An intense beam of high-energy X-ray photons (violet) hits two adjacent iridium atoms (green) in the crystal. This excites electrons in the atoms for a short time. The atoms emit X-ray photons which overlap behind the two iridium atoms (red) and can be analyzed as interference images.
Credit: Markus Grueninger, University of Cologne
An international research team led by physicists from Collaborative Research Centre 1238, 'Control and Dynamics of Quantum Materials' at the University of Cologne has implemented a new variant of the basic double-slit experiment using resonant inelastic X-ray scattering at the European Synchrotron ESRF in Grenoble. This new variant offers a deeper understanding of the electronic structure of solids. Writing in Science Advances, the research group have now presented their results under the title 'Resonant inelastic x-ray incarnation of Young's double-slit experiment'.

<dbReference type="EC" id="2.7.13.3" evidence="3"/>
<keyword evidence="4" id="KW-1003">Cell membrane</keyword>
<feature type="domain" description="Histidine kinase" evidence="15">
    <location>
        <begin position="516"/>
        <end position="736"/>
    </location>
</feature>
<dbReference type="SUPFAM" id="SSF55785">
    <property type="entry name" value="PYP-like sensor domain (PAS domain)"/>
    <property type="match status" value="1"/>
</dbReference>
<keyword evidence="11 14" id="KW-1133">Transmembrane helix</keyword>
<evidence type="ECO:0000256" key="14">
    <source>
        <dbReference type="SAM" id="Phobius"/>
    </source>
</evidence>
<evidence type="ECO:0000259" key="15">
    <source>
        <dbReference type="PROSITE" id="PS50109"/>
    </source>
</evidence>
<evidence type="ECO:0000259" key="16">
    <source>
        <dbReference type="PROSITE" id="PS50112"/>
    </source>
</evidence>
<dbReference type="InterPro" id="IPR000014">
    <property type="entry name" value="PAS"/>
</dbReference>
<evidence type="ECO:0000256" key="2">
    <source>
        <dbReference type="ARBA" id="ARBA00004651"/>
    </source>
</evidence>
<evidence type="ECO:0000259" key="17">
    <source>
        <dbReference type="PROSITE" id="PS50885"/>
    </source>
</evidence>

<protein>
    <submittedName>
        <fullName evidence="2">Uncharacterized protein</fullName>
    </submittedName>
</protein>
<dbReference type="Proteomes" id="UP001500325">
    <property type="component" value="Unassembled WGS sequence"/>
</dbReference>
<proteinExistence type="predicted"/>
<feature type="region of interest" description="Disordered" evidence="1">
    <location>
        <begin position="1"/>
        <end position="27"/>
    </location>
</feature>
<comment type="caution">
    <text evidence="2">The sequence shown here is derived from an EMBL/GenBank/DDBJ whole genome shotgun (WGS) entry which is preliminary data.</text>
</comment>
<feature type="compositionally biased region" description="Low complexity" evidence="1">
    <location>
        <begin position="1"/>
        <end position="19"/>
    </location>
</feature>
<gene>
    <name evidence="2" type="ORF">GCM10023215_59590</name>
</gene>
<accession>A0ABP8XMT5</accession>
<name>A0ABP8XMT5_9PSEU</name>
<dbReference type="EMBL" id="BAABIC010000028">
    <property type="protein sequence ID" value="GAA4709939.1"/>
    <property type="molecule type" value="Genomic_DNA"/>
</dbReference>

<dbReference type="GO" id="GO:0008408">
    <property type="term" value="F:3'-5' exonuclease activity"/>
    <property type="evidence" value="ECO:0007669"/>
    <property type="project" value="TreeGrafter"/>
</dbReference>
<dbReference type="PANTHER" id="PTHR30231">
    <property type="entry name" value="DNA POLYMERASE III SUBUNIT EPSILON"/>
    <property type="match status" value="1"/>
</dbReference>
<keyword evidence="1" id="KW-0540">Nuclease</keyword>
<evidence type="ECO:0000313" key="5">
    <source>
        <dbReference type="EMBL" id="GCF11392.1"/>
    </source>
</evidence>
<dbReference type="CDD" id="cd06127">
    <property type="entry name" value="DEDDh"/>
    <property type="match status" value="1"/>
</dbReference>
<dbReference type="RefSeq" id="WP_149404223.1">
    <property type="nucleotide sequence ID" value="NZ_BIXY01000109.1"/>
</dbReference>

A. Revelli, et al. Resonant inelastic x-ray incarnation of Young’s double-slit experiment. Science Advances, 2019 DOI: 10.1126/sciadv.aav4020
Last Edit: Inserted correct picture.